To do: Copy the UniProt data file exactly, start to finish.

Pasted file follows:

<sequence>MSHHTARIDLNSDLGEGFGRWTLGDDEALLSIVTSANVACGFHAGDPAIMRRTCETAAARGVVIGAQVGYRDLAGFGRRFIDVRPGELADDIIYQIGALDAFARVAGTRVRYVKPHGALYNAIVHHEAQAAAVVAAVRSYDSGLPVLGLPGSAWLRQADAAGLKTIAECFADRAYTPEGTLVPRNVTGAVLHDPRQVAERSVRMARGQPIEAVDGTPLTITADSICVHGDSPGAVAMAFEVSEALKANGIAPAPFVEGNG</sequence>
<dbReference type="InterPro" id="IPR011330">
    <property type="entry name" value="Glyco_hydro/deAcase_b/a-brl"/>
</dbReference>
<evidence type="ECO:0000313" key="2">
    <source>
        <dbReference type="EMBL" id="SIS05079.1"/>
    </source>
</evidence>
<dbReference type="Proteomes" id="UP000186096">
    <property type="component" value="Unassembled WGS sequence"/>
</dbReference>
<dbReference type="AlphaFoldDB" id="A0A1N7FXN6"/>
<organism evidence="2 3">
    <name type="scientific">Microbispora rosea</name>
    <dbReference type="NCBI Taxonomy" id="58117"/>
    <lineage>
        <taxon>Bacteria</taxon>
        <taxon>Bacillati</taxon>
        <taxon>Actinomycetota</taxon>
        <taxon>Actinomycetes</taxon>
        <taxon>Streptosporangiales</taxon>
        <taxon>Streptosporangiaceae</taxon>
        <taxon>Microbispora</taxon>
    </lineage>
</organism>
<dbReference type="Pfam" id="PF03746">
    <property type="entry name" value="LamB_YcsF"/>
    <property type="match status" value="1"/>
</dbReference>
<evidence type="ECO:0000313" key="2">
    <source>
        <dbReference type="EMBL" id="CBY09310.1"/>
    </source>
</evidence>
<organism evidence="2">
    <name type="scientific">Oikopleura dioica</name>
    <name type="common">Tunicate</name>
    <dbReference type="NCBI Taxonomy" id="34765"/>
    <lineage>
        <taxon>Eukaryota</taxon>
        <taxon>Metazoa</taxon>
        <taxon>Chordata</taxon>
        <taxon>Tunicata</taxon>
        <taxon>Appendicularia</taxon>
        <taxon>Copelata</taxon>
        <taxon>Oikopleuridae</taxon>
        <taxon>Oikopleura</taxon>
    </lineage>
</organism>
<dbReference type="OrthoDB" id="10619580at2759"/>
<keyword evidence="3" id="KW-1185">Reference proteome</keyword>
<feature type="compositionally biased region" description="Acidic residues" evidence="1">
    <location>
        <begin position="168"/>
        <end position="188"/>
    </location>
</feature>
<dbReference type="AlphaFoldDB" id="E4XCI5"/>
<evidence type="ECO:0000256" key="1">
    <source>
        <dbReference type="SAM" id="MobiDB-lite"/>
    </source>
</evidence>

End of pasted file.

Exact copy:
<sequence>MSHHTARIDLNSDLGEGFGRWTLGDDEALLSIVTSANVACGFHAGDPAIMRRTCETAAARGVVIGAQVGYRDLAGFGRRFIDVRPGELADDIIYQIGALDAFARVAGTRVRYVKPHGALYNAIVHHEAQAAAVVAAVRSYDSGLPVLGLPGSAWLRQADAAGLKTIAECFADRAYTPEGTLVPRNVTGAVLHDPRQVAERSVRMARGQPIEAVDGTPLTITADSICVHGDSPGAVAMAFEVSEALKANGIAPAPFVEGNG</sequence>
<dbReference type="InterPro" id="IPR011330">
    <property type="entry name" value="Glyco_hydro/deAcase_b/a-brl"/>
</dbReference>
<evidence type="ECO:0000313" key="2">
    <source>
        <dbReference type="EMBL" id="SIS05079.1"/>
    </source>
</evidence>
<dbReference type="Proteomes" id="UP000186096">
    <property type="component" value="Unassembled WGS sequence"/>
</dbReference>
<dbReference type="AlphaFoldDB" id="A0A1N7FXN6"/>
<organism evidence="2 3">
    <name type="scientific">Microbispora rosea</name>
    <dbReference type="NCBI Taxonomy" id="58117"/>
    <lineage>
        <taxon>Bacteria</taxon>
        <taxon>Bacillati</taxon>
        <taxon>Actinomycetota</taxon>
        <taxon>Actinomycetes</taxon>
        <taxon>Streptosporangiales</taxon>
        <taxon>Streptosporangiaceae</taxon>
        <taxon>Microbispora</taxon>
    </lineage>
</organism>
<dbReference type="Pfam" id="PF03746">
    <property type="entry name" value="LamB_YcsF"/>
    <property type="match status" value="1"/>
</dbReference>
<evidence type="ECO:0000313" key="2">
    <source>
        <dbReference type="EMBL" id="CBY09310.1"/>
    </source>
</evidence>
<organism evidence="2">
    <name type="scientific">Oikopleura dioica</name>
    <name type="common">Tunicate</name>
    <dbReference type="NCBI Taxonomy" id="34765"/>
    <lineage>
        <taxon>Eukaryota</taxon>
        <taxon>Metazoa</taxon>
        <taxon>Chordata</taxon>
        <taxon>Tunicata</taxon>
        <taxon>Appendicularia</taxon>
        <taxon>Copelata</taxon>
        <taxon>Oikopleuridae</taxon>
        <taxon>Oikopleura</taxon>
    </lineage>
</organism>
<dbReference type="OrthoDB" id="10619580at2759"/>
<keyword evidence="3" id="KW-1185">Reference proteome</keyword>
<feature type="compositionally biased region" description="Acidic residues" evidence="1">
    <location>
        <begin position="168"/>
        <end position="188"/>
    </location>
</feature>
<dbReference type="AlphaFoldDB" id="E4XCI5"/>
<evidence type="ECO:0000256" key="1">
    <source>
        <dbReference type="SAM" id="MobiDB-lite"/>
    </source>
</evidence>